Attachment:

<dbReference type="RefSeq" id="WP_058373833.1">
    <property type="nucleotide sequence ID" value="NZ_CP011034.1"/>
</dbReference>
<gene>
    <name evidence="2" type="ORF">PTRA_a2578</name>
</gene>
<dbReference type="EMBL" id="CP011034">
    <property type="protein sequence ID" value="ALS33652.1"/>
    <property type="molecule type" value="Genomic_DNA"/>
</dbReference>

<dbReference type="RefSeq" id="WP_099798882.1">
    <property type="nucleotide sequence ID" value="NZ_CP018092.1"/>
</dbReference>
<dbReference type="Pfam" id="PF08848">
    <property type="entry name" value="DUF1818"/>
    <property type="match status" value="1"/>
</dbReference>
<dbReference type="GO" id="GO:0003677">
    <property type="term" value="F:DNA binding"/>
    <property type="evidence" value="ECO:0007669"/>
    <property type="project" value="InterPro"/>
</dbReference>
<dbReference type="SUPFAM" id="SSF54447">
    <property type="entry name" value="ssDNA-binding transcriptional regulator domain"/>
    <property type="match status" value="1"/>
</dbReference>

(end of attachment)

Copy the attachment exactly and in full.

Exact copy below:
<dbReference type="RefSeq" id="WP_058373833.1">
    <property type="nucleotide sequence ID" value="NZ_CP011034.1"/>
</dbReference>
<gene>
    <name evidence="2" type="ORF">PTRA_a2578</name>
</gene>
<dbReference type="EMBL" id="CP011034">
    <property type="protein sequence ID" value="ALS33652.1"/>
    <property type="molecule type" value="Genomic_DNA"/>
</dbReference>

<dbReference type="RefSeq" id="WP_099798882.1">
    <property type="nucleotide sequence ID" value="NZ_CP018092.1"/>
</dbReference>
<dbReference type="Pfam" id="PF08848">
    <property type="entry name" value="DUF1818"/>
    <property type="match status" value="1"/>
</dbReference>
<dbReference type="GO" id="GO:0003677">
    <property type="term" value="F:DNA binding"/>
    <property type="evidence" value="ECO:0007669"/>
    <property type="project" value="InterPro"/>
</dbReference>
<dbReference type="SUPFAM" id="SSF54447">
    <property type="entry name" value="ssDNA-binding transcriptional regulator domain"/>
    <property type="match status" value="1"/>
</dbReference>